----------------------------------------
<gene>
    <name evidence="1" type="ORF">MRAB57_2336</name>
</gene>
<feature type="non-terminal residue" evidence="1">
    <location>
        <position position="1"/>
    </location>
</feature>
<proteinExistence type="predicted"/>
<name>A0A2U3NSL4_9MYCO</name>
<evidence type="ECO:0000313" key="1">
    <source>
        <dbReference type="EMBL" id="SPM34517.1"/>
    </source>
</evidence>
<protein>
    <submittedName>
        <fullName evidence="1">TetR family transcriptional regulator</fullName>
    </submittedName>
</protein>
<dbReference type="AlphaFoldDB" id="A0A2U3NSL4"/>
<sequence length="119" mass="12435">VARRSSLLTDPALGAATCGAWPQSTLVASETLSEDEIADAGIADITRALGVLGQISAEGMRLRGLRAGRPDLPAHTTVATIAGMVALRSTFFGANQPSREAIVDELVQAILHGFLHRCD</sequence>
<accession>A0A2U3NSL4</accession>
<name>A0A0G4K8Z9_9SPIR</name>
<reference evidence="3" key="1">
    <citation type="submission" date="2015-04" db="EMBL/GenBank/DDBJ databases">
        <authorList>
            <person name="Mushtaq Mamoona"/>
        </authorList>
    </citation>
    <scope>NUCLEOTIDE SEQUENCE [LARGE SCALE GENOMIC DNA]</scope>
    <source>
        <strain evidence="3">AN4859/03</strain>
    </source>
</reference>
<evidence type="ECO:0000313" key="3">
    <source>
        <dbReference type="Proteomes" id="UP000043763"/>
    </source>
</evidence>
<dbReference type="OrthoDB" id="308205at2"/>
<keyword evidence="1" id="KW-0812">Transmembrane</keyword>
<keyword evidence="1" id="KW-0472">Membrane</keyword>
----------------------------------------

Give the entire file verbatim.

<gene>
    <name evidence="1" type="ORF">MRAB57_2336</name>
</gene>
<feature type="non-terminal residue" evidence="1">
    <location>
        <position position="1"/>
    </location>
</feature>
<proteinExistence type="predicted"/>
<name>A0A2U3NSL4_9MYCO</name>
<evidence type="ECO:0000313" key="1">
    <source>
        <dbReference type="EMBL" id="SPM34517.1"/>
    </source>
</evidence>
<protein>
    <submittedName>
        <fullName evidence="1">TetR family transcriptional regulator</fullName>
    </submittedName>
</protein>
<dbReference type="AlphaFoldDB" id="A0A2U3NSL4"/>
<sequence length="119" mass="12435">VARRSSLLTDPALGAATCGAWPQSTLVASETLSEDEIADAGIADITRALGVLGQISAEGMRLRGLRAGRPDLPAHTTVATIAGMVALRSTFFGANQPSREAIVDELVQAILHGFLHRCD</sequence>
<accession>A0A2U3NSL4</accession>
<name>A0A0G4K8Z9_9SPIR</name>
<reference evidence="3" key="1">
    <citation type="submission" date="2015-04" db="EMBL/GenBank/DDBJ databases">
        <authorList>
            <person name="Mushtaq Mamoona"/>
        </authorList>
    </citation>
    <scope>NUCLEOTIDE SEQUENCE [LARGE SCALE GENOMIC DNA]</scope>
    <source>
        <strain evidence="3">AN4859/03</strain>
    </source>
</reference>
<evidence type="ECO:0000313" key="3">
    <source>
        <dbReference type="Proteomes" id="UP000043763"/>
    </source>
</evidence>
<dbReference type="OrthoDB" id="308205at2"/>
<keyword evidence="1" id="KW-0812">Transmembrane</keyword>
<keyword evidence="1" id="KW-0472">Membrane</keyword>